Wednesday 20 September 2017

US official: 'Arrogant' Donald Trump acted like 'a drunk tourist' on Europe trip

German Chancellor Angela Merkel, U.S. President Donald Trump and French President Emmanuel Macron during a family photo at the G7 Summit expanded session in Taormina, Sicily, Italy, May 27, 2017. REUTERS/Alessandro Bianchi
German Chancellor Angela Merkel, U.S. President Donald Trump and French President Emmanuel Macron during a family photo at the G7 Summit expanded session in Taormina, Sicily, Italy, May 27, 2017. REUTERS/Alessandro Bianchi

Rachael Revesz

Donald Trump was like a “drunk tourist” on his first trip abroad, which saw awkward handshakes with the French Prime Minister, shoving the Prime Minister of Montenegro and causing German Chancellor Angela Merkel to declare the end of the US alliance with Europe.

A US State Department official blasted the “arrogance” of the President as he flew from Saudi Arabia and Israel to Europe last week.

“When it comes to diplomacy, President Trump is a drunk tourist,” the unnamed official told The Daily Beast.

“Loud and tacky, shoving his way around the dance floor. He steps on others without realising it. It’s ineffectual.”

Most concerning was Mr Trump’s vow to make a final decision on the Paris climate change agreement “next week” – a measure which 195 nations have already agreed upon before his election.

He was accused of undermining the international diplomacy when he took a tougher stance on the G7 than on Saudi Arabia, where he made no mention of human rights violations in Yemen and was feted with lavish ceremonies and received the highest civilian honour.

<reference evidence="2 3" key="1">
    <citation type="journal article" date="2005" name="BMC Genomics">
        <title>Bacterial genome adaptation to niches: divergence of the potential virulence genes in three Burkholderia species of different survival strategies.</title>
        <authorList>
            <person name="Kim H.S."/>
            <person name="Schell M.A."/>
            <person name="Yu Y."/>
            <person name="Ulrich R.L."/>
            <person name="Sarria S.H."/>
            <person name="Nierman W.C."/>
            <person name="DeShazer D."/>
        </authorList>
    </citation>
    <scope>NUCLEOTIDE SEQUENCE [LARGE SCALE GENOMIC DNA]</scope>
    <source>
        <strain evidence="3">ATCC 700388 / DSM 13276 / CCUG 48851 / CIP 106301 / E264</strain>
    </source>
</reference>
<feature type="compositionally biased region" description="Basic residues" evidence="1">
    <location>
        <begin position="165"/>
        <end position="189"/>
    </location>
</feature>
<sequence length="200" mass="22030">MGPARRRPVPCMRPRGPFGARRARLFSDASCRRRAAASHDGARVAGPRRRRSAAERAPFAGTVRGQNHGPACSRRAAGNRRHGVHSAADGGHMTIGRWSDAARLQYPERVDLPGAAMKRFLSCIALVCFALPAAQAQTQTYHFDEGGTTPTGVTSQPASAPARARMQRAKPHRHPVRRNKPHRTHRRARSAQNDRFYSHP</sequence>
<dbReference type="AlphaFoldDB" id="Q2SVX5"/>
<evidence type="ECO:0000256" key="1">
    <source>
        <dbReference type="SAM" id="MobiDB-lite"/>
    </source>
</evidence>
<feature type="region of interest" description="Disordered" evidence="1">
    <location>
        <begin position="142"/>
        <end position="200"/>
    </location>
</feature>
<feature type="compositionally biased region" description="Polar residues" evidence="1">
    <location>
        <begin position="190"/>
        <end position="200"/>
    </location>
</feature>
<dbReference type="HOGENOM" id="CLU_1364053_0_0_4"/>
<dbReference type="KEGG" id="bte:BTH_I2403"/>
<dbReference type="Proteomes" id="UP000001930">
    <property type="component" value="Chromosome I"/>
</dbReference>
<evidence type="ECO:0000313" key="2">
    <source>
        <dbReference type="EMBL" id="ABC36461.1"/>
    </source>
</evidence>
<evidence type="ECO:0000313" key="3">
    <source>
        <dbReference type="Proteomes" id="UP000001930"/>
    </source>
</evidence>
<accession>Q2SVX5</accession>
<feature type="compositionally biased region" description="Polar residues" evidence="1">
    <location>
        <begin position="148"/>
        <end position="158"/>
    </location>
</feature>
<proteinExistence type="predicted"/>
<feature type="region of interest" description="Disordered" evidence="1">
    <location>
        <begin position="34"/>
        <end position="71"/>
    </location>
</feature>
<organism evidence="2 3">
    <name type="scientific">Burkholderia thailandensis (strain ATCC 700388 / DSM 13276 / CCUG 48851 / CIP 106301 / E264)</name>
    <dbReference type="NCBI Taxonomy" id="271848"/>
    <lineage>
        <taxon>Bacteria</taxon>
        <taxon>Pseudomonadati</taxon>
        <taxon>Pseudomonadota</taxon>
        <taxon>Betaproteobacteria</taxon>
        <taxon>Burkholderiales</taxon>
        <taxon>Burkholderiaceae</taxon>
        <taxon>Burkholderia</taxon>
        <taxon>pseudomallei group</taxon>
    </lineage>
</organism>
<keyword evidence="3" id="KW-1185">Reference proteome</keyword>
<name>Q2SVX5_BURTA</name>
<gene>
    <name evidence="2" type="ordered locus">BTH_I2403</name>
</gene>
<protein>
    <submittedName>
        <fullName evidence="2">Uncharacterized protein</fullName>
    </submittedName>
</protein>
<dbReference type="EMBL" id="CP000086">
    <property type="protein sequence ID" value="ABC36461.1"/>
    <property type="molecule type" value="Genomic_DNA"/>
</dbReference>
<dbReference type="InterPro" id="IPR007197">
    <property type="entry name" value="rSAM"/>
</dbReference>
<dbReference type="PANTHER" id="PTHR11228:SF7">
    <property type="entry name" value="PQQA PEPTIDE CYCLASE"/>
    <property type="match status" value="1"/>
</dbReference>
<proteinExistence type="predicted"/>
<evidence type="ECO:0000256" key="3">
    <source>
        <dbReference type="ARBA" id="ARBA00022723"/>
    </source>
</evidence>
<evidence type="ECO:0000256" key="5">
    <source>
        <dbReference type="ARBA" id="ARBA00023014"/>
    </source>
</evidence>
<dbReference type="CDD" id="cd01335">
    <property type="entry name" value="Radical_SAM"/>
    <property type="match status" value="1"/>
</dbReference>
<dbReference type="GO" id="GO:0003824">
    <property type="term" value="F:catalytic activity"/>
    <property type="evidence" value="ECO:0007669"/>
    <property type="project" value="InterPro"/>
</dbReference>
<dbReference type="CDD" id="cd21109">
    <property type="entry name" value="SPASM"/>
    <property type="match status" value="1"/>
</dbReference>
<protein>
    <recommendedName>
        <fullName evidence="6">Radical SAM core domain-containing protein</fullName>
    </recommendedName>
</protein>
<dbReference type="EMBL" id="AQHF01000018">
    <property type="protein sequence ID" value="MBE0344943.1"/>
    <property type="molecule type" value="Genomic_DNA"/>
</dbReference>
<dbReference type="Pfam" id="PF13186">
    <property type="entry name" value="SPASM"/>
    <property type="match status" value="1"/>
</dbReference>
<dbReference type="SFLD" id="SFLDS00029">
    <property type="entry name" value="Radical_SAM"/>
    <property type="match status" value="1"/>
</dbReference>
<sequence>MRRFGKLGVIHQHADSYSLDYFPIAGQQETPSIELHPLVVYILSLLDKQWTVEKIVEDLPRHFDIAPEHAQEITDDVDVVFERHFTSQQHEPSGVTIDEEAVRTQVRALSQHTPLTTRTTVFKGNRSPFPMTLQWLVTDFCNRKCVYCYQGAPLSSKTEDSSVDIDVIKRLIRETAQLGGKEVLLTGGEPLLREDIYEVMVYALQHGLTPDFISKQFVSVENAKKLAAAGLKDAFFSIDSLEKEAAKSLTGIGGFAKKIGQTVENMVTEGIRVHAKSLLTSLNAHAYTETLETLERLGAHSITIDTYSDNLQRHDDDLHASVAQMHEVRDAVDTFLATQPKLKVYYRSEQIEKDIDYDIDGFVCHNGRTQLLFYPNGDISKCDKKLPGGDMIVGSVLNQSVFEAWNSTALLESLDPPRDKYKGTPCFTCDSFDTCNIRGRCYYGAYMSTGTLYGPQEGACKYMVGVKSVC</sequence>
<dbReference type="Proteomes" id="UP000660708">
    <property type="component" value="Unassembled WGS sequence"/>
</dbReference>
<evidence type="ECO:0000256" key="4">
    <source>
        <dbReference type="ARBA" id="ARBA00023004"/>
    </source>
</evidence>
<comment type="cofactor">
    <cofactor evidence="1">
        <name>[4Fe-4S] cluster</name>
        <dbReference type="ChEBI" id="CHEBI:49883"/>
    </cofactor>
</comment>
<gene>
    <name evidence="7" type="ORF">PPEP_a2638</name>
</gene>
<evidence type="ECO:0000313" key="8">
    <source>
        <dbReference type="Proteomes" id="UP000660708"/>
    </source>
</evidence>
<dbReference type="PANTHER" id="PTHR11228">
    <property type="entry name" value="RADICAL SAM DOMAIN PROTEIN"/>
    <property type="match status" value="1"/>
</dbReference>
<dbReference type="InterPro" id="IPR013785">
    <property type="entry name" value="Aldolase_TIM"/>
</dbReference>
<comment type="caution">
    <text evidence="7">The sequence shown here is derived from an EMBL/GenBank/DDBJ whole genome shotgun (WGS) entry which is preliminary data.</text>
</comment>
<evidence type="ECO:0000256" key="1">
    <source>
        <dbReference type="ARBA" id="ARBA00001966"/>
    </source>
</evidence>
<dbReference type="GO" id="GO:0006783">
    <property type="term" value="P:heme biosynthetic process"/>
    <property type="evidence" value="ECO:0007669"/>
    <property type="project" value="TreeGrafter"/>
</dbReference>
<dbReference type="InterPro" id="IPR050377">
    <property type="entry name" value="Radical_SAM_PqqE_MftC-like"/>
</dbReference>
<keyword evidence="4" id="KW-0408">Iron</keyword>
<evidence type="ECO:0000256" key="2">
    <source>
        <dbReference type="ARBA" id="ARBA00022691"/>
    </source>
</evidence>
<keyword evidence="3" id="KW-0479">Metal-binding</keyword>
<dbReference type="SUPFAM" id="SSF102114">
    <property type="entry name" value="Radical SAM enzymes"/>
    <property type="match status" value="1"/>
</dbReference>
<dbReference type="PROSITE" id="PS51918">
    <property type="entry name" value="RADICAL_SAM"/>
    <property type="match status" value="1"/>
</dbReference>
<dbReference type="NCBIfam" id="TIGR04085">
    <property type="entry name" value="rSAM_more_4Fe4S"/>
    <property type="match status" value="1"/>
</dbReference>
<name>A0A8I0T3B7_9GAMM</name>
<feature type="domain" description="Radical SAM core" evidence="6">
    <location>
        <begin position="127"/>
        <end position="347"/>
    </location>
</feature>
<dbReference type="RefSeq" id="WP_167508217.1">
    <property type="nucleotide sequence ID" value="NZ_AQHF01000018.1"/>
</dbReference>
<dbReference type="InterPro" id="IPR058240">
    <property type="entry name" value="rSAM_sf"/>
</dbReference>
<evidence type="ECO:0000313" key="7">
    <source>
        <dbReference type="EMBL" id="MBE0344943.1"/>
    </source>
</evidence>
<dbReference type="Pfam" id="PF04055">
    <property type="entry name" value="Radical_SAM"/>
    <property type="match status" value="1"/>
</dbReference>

Britain's Prime Minister Theresa May, US President Donald Trump and German Chancellor Angela Merkel. Photo: AFP/Getty
Britain's Prime Minister Theresa May, US President Donald Trump and German Chancellor Angela Merkel. Photo: AFP/Getty
German Chancellor Angela Merkel drinks a beer after her speech at an election event in Munich. Photo: Getty

At a ceremony to celebrate Nato member nations' strength after the 9/11 terrorist attacks, Mr Trump said Germany was “bad, very bad” for its trade surplus and told off the 28 countries for “not paying what they should be paying”.  He also refused to commit to upholding Article 5 of the Nato Treaty, and did not utter the words “all for one, one for all”.

Mr Trump flew back to the US with a $100 billion arms deal with Saudi Arabia and tweeted, “Just returned from Europe. Trip was a great success for America. Hard work but big results!”

His trip led French leader Emmanuel Macron, with whom Mr Trump was seen gripping hands and gritting teeth, to announce that the handshake with the President was “not innocent”.

Ms Merkel declared to a crowd in Bavaria that Europe’s ability to rely on the US was “over, to a certain extent. This is what I have experienced in the last few days.”

Europe “really must take our fate into our own hands”, Ms Merkel added.

He also appeared to push aside Montenegro Prime Minister Dusko Markovic to stand at the front of a group of Nato leaders. Mr Markovic said the move was "inoffensive".

The signalling of the potential end of the US-German alliance could be described as good news for Russia, which has so far been restrained by Nato from provoking further aggressions in other countries like those in Crimea.

Democrats railed against “missed opportunities” by Mr Trump during his first venture.

Senator Cory Booker told CNN that Mr Trump did not focus on the “core issues” like climate change, human rights issues or Russian “aggression”.

“Not talking about the real human rights concerns in Saudi Arabia, it’s almost like reducing America from the light and hope in the world to just a utilitarian kind of transactional relationship,” he said.

Independent News Service

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